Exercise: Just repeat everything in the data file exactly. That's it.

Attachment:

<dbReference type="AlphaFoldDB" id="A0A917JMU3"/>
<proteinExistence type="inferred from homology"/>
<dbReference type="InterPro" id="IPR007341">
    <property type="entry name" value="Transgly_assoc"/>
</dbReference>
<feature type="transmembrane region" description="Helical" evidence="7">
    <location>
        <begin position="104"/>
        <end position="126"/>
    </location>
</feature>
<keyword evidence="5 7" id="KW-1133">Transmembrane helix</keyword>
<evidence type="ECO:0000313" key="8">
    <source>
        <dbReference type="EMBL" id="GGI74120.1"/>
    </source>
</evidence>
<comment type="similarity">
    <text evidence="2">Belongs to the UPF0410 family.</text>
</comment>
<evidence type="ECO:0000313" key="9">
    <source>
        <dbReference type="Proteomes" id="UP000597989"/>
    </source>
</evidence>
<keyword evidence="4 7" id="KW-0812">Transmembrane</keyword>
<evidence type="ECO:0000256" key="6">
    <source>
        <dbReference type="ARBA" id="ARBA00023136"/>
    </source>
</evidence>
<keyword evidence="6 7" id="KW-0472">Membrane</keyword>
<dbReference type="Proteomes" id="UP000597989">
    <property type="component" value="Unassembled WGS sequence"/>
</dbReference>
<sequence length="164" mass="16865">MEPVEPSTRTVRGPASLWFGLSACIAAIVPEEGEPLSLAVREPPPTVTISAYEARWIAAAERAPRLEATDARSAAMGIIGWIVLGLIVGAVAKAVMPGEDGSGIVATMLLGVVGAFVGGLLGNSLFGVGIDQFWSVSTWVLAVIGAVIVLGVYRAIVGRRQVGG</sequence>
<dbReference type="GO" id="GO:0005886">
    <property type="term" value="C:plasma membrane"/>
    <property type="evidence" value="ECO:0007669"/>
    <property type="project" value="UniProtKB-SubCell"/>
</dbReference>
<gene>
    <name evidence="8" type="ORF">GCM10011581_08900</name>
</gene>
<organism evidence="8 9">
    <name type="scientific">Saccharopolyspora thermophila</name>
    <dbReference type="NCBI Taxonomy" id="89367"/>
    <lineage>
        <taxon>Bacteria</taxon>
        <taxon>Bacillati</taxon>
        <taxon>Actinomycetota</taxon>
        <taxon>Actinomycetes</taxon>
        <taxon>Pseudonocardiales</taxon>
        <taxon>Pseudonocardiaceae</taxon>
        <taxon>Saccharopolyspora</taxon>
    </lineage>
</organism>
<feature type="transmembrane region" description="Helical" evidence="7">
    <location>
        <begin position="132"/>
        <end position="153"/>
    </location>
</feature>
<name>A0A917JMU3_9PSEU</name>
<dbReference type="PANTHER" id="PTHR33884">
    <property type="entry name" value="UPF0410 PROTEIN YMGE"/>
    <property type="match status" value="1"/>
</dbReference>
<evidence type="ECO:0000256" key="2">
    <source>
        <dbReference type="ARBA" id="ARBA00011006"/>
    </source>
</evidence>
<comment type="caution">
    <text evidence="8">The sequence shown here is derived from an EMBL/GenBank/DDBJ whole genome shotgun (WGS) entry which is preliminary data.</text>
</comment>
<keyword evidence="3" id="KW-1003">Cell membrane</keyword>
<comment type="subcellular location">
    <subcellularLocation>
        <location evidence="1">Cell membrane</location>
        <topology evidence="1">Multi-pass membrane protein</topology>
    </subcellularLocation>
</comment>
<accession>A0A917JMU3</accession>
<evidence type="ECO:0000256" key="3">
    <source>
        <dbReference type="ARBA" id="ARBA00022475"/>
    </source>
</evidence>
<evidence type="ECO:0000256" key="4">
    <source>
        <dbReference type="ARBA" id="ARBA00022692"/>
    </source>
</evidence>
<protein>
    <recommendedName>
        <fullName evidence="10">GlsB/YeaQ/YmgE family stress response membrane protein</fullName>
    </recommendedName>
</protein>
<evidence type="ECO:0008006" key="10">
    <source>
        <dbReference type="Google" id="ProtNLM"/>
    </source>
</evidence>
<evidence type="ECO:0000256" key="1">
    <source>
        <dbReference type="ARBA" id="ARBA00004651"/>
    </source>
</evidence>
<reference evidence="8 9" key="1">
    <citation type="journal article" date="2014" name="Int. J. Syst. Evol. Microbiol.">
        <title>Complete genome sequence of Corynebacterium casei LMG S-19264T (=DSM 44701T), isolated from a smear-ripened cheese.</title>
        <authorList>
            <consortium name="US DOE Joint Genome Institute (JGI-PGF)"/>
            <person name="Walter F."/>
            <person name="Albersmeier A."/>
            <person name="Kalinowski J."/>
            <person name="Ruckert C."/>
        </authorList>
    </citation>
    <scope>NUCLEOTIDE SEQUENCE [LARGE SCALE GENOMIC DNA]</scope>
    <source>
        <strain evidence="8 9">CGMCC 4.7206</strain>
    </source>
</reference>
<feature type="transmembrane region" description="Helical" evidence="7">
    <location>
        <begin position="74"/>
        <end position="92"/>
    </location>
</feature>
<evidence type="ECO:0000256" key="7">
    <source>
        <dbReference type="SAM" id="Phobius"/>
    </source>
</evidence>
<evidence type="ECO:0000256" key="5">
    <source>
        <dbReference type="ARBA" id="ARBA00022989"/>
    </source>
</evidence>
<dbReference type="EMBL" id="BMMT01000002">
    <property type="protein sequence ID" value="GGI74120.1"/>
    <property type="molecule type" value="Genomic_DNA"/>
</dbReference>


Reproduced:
<dbReference type="AlphaFoldDB" id="A0A917JMU3"/>
<proteinExistence type="inferred from homology"/>
<dbReference type="InterPro" id="IPR007341">
    <property type="entry name" value="Transgly_assoc"/>
</dbReference>
<feature type="transmembrane region" description="Helical" evidence="7">
    <location>
        <begin position="104"/>
        <end position="126"/>
    </location>
</feature>
<keyword evidence="5 7" id="KW-1133">Transmembrane helix</keyword>
<evidence type="ECO:0000313" key="8">
    <source>
        <dbReference type="EMBL" id="GGI74120.1"/>
    </source>
</evidence>
<comment type="similarity">
    <text evidence="2">Belongs to the UPF0410 family.</text>
</comment>
<evidence type="ECO:0000313" key="9">
    <source>
        <dbReference type="Proteomes" id="UP000597989"/>
    </source>
</evidence>
<keyword evidence="4 7" id="KW-0812">Transmembrane</keyword>
<evidence type="ECO:0000256" key="6">
    <source>
        <dbReference type="ARBA" id="ARBA00023136"/>
    </source>
</evidence>
<keyword evidence="6 7" id="KW-0472">Membrane</keyword>
<dbReference type="Proteomes" id="UP000597989">
    <property type="component" value="Unassembled WGS sequence"/>
</dbReference>
<sequence length="164" mass="16865">MEPVEPSTRTVRGPASLWFGLSACIAAIVPEEGEPLSLAVREPPPTVTISAYEARWIAAAERAPRLEATDARSAAMGIIGWIVLGLIVGAVAKAVMPGEDGSGIVATMLLGVVGAFVGGLLGNSLFGVGIDQFWSVSTWVLAVIGAVIVLGVYRAIVGRRQVGG</sequence>
<dbReference type="GO" id="GO:0005886">
    <property type="term" value="C:plasma membrane"/>
    <property type="evidence" value="ECO:0007669"/>
    <property type="project" value="UniProtKB-SubCell"/>
</dbReference>
<gene>
    <name evidence="8" type="ORF">GCM10011581_08900</name>
</gene>
<organism evidence="8 9">
    <name type="scientific">Saccharopolyspora thermophila</name>
    <dbReference type="NCBI Taxonomy" id="89367"/>
    <lineage>
        <taxon>Bacteria</taxon>
        <taxon>Bacillati</taxon>
        <taxon>Actinomycetota</taxon>
        <taxon>Actinomycetes</taxon>
        <taxon>Pseudonocardiales</taxon>
        <taxon>Pseudonocardiaceae</taxon>
        <taxon>Saccharopolyspora</taxon>
    </lineage>
</organism>
<feature type="transmembrane region" description="Helical" evidence="7">
    <location>
        <begin position="132"/>
        <end position="153"/>
    </location>
</feature>
<name>A0A917JMU3_9PSEU</name>
<dbReference type="PANTHER" id="PTHR33884">
    <property type="entry name" value="UPF0410 PROTEIN YMGE"/>
    <property type="match status" value="1"/>
</dbReference>
<evidence type="ECO:0000256" key="2">
    <source>
        <dbReference type="ARBA" id="ARBA00011006"/>
    </source>
</evidence>
<comment type="caution">
    <text evidence="8">The sequence shown here is derived from an EMBL/GenBank/DDBJ whole genome shotgun (WGS) entry which is preliminary data.</text>
</comment>
<keyword evidence="3" id="KW-1003">Cell membrane</keyword>
<comment type="subcellular location">
    <subcellularLocation>
        <location evidence="1">Cell membrane</location>
        <topology evidence="1">Multi-pass membrane protein</topology>
    </subcellularLocation>
</comment>
<accession>A0A917JMU3</accession>
<evidence type="ECO:0000256" key="3">
    <source>
        <dbReference type="ARBA" id="ARBA00022475"/>
    </source>
</evidence>
<evidence type="ECO:0000256" key="4">
    <source>
        <dbReference type="ARBA" id="ARBA00022692"/>
    </source>
</evidence>
<protein>
    <recommendedName>
        <fullName evidence="10">GlsB/YeaQ/YmgE family stress response membrane protein</fullName>
    </recommendedName>
</protein>
<evidence type="ECO:0008006" key="10">
    <source>
        <dbReference type="Google" id="ProtNLM"/>
    </source>
</evidence>
<evidence type="ECO:0000256" key="1">
    <source>
        <dbReference type="ARBA" id="ARBA00004651"/>
    </source>
</evidence>
<reference evidence="8 9" key="1">
    <citation type="journal article" date="2014" name="Int. J. Syst. Evol. Microbiol.">
        <title>Complete genome sequence of Corynebacterium casei LMG S-19264T (=DSM 44701T), isolated from a smear-ripened cheese.</title>
        <authorList>
            <consortium name="US DOE Joint Genome Institute (JGI-PGF)"/>
            <person name="Walter F."/>
            <person name="Albersmeier A."/>
            <person name="Kalinowski J."/>
            <person name="Ruckert C."/>
        </authorList>
    </citation>
    <scope>NUCLEOTIDE SEQUENCE [LARGE SCALE GENOMIC DNA]</scope>
    <source>
        <strain evidence="8 9">CGMCC 4.7206</strain>
    </source>
</reference>
<feature type="transmembrane region" description="Helical" evidence="7">
    <location>
        <begin position="74"/>
        <end position="92"/>
    </location>
</feature>
<evidence type="ECO:0000256" key="7">
    <source>
        <dbReference type="SAM" id="Phobius"/>
    </source>
</evidence>
<evidence type="ECO:0000256" key="5">
    <source>
        <dbReference type="ARBA" id="ARBA00022989"/>
    </source>
</evidence>
<dbReference type="EMBL" id="BMMT01000002">
    <property type="protein sequence ID" value="GGI74120.1"/>
    <property type="molecule type" value="Genomic_DNA"/>
</dbReference>